Be Curious with Shanghai Slow Art Day

Slow Art Day is but 5 days away and more than 175 museums have registered their events, including a recent addition in Shanghai.

[Remember to register your Slow Art Day with us so we can write-up a report about your work and feature you in our next Annual Report, which has become the Bible of the slow looking movement.]

This Shanghai Slow Art Day is being organized by Curious Together at the UCCA Edge gallery – the Shanghai section of a leading contemporary art museum in China.

The event will be based on the exhibit called “Painting Unsettled,” which features the work of eight Chinese-born artists who are reinvigorating painting in the face of global uncertainty and technological change. At the event, participants will look at 5 pre-selected works from the exhibition and then will meet to discuss their impressions.

Based in Shanghai, Curious Together is dedicated to fostering a sense of community and curiosity through the exploration of art. During the city-wide lockdown in Shanghai, when people were forced to stay at home due to the COVID-19 pandemic, Curious Together hosted an International Slow Art Day on Zoom based on artwork from longtime Slow Art Day leader National Museum of Women in the Arts in Washington D.C.

According to Curious Together organizer, Tamara Afanasyeva, this slow art event “brought participants a sense of joy and connection.” That led to Curious Together hosting more slow art events online during the remainder of the two-month lockdown, which “provided a much-needed outlet for people to come together and experience art,” said Afanasyeva.


Find more about Curious Together on Instagram.

Wherever you are in the world – Shanghai, San Salvador, Stockholm, or Singapore, St. Petersburg, San Jose, we hope you have a GOOD and Slow Art Day 2023. 


Phyl and the volunteer Slow Art Day team

P.S. If you need the Slow Art Day logo for use in your print or digital efforts, or any of the tools and tips from our Annual Reports, then go to the host tools section of our Slow Art Day website.

Shanghai Slow Art Day 2019 ‘fascinating, thoughtful…’

Shanghai was one of the first Slow Art Day 2019 events to kickoff. We received their report at 4am NYC time (4pm Shanghai time).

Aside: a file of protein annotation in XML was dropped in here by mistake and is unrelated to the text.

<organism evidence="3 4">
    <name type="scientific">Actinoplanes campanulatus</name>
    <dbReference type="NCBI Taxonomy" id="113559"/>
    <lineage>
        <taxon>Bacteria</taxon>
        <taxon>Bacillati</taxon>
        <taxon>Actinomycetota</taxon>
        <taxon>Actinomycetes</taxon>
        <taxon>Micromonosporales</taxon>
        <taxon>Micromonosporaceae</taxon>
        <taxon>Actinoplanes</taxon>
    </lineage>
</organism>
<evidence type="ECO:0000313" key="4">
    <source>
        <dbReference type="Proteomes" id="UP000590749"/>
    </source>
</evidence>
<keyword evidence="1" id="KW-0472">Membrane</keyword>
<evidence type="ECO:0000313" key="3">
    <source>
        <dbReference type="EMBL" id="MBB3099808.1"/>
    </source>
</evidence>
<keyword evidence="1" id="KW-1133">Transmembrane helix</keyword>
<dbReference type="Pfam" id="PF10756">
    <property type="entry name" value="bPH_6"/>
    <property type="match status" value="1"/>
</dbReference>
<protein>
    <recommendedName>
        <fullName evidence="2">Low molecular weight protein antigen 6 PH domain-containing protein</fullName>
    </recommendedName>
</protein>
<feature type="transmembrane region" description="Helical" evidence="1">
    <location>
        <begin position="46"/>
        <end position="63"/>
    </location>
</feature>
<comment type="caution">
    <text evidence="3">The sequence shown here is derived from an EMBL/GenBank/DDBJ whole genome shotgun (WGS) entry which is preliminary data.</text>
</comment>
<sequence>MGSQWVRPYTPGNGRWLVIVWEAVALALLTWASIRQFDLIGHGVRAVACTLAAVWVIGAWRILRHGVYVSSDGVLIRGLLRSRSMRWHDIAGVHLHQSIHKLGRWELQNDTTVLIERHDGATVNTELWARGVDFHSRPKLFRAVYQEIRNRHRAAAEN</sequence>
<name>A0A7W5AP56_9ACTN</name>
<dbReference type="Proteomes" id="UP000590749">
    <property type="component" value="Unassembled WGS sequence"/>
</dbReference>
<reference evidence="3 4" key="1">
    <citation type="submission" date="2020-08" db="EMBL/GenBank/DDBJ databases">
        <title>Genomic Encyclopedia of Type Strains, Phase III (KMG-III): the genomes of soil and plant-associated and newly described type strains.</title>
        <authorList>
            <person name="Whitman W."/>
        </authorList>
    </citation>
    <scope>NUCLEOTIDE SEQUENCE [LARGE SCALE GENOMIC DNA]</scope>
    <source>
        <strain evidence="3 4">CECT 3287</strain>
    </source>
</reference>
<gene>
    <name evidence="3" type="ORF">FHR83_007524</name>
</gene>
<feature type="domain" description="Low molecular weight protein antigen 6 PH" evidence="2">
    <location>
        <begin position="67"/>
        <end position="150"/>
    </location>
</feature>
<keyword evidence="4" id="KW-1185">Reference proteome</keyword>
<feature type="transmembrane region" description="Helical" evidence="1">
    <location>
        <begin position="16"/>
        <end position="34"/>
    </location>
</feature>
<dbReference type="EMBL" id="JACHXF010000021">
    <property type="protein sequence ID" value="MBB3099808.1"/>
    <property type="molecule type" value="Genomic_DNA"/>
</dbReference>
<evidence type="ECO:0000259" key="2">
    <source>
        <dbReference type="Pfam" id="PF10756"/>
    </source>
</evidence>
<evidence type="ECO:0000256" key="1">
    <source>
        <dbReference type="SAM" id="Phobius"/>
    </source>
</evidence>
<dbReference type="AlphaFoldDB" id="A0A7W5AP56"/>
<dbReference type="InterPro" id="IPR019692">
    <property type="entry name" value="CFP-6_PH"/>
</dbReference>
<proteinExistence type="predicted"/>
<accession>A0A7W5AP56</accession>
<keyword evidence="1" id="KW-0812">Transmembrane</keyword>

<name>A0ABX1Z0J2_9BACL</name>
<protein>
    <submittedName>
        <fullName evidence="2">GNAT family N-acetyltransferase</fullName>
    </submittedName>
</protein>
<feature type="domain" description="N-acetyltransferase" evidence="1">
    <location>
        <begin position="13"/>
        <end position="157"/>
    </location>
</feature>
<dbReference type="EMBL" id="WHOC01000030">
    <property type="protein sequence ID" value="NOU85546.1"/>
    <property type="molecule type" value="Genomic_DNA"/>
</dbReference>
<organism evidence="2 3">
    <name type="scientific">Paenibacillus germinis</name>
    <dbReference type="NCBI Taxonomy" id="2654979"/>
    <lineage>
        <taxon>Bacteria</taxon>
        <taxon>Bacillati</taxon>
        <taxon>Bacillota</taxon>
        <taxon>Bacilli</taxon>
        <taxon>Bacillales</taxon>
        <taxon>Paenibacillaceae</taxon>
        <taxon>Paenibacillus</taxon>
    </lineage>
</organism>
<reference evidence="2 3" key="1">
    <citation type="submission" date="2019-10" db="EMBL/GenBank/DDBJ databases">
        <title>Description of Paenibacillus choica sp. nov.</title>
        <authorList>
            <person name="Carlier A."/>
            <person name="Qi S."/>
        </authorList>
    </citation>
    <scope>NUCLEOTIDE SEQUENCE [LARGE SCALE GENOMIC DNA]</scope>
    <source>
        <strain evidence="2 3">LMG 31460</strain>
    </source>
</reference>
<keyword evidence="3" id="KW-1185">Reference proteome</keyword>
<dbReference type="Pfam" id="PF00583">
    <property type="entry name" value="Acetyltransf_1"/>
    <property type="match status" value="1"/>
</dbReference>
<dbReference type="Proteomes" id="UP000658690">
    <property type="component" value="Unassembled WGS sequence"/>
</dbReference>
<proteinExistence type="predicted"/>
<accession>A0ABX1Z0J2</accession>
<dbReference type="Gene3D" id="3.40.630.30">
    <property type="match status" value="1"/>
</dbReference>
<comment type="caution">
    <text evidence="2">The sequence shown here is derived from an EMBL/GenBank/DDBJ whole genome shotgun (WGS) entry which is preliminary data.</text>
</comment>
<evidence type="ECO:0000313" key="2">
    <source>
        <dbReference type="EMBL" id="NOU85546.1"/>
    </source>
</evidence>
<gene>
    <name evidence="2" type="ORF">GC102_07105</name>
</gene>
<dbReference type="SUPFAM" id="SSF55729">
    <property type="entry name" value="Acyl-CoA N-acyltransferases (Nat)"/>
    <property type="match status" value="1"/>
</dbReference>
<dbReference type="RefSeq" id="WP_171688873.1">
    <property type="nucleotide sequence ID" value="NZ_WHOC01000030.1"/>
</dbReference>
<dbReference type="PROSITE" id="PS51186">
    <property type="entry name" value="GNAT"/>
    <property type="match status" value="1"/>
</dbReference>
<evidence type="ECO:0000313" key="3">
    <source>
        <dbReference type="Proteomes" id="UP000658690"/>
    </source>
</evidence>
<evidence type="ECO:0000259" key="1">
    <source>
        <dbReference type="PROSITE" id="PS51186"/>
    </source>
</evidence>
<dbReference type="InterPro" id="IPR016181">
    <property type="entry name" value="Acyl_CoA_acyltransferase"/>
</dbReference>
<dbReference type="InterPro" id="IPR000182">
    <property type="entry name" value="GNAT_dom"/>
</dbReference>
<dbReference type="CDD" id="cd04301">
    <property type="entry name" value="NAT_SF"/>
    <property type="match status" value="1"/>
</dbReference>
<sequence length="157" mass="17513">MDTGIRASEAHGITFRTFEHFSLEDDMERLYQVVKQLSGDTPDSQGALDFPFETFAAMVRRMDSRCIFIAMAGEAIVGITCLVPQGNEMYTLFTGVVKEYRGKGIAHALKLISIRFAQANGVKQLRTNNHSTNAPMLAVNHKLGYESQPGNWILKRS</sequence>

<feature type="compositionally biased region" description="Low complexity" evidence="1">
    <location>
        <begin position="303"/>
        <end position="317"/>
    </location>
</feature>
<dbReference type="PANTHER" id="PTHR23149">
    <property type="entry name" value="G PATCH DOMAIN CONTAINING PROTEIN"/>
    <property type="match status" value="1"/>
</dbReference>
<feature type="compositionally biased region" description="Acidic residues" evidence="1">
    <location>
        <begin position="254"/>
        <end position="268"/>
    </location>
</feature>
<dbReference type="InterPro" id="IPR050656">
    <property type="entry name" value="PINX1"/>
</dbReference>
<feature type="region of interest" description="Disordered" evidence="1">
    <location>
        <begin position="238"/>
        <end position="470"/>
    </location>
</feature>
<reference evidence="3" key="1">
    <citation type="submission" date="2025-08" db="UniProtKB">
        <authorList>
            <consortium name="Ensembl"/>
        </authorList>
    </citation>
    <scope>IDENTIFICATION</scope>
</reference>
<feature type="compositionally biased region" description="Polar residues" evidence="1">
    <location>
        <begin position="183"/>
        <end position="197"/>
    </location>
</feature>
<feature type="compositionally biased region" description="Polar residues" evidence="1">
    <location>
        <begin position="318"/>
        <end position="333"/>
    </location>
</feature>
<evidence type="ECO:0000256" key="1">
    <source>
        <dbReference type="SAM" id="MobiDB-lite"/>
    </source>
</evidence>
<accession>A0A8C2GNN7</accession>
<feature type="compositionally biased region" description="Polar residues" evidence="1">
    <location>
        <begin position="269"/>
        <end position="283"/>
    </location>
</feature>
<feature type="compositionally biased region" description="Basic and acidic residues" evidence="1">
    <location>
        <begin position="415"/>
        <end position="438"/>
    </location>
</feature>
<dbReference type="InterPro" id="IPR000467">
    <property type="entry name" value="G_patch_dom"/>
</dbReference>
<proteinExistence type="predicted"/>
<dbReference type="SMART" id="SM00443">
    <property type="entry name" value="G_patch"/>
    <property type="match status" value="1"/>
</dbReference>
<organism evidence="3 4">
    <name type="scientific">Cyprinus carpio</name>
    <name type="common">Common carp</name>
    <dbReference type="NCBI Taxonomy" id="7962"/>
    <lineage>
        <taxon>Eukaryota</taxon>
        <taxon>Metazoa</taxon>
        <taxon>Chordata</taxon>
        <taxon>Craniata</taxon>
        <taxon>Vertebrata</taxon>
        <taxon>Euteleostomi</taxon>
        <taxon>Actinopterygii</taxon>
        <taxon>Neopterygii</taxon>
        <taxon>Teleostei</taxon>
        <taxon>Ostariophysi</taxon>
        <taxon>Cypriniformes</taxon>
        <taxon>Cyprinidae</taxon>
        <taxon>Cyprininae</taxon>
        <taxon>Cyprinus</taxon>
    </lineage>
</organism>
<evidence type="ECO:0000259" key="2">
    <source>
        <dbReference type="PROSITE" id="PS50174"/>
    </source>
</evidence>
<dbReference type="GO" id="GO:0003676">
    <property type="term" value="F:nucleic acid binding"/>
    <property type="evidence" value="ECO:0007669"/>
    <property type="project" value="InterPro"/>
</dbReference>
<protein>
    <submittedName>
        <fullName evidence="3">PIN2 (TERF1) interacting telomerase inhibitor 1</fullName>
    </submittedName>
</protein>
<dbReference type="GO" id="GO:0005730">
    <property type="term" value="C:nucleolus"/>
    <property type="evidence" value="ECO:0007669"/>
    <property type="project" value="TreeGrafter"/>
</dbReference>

Joan Lueth, a longtime host and art teacher in Shanghai, said, “The work of artist Yang YuanYuan engaged viewers with visual inquiries into the question ‘where is home?”

The event was “fascinating, thought-provoking and well-received.”

More reports coming soon including a few photos from my reprise of the first Slow Art Day in 2009 at MoMA in NYC.


Slow Art Day 2017 in Shanghai

Host Joan Lueth at FQ Projects gallery (and the host of this year’s only Slow Art Day event in China) writes of their slow looking experience this year:

Checking in from Shanghai after another fabulous Slow Art Day experience! We gathered in an old neighborhood of fast disappearing houses, due to rapid development, in a typical 1920s Shanghai lane house now converted into FQProjects gallery featuring emerging artists. Viewing the works of Shanghai artist Wang DaWei, we entered into his world of mixed media paintings reflecting on living on the outside of community in a new neighborhood. As one participant Raymond Bu said, ‘I feel a happiness about the art even though the people seem alone. I grew up in a house just like this until I was 15 years old. It brings nostalgia to me inside the house and inside the paintings’. Thanks for another terrific event in a special and unique location! Best of luck from Shanghai to all those waking up to their Slow Art Day!  Zhi Yi (best wishes!)

Slow lookers at FQProjects in Shanghai

Slow lookers at FQ Projects in Shanghai

Slow lookers at FQProjects in Shanghai

Slow lookers at FQ Projects in Shanghai

Slow Art Day Shanghai 2016 ‘Wonderful’

Check Instagram for all the amazing photos coming in from around the world for Slow Art Day 2016 –

In the meantime, Slow Art Day Shanghai just reported via email (Instagram is not available in China):

We had a wonderful experience with Shanghai artist Li WenGuang in attendance. We asked the artist to speak to us AFTER we had an extended encounter with his artworks.

He was so interested in our unfiltered experience with this works.

The 1933 Contemporary Gallery features young, undiscovered talent like Li WenGuang.

It was a GREAT event in Shanghai once again – we were all entranced.

– Joan Lueth

slowartday in Shanghai 1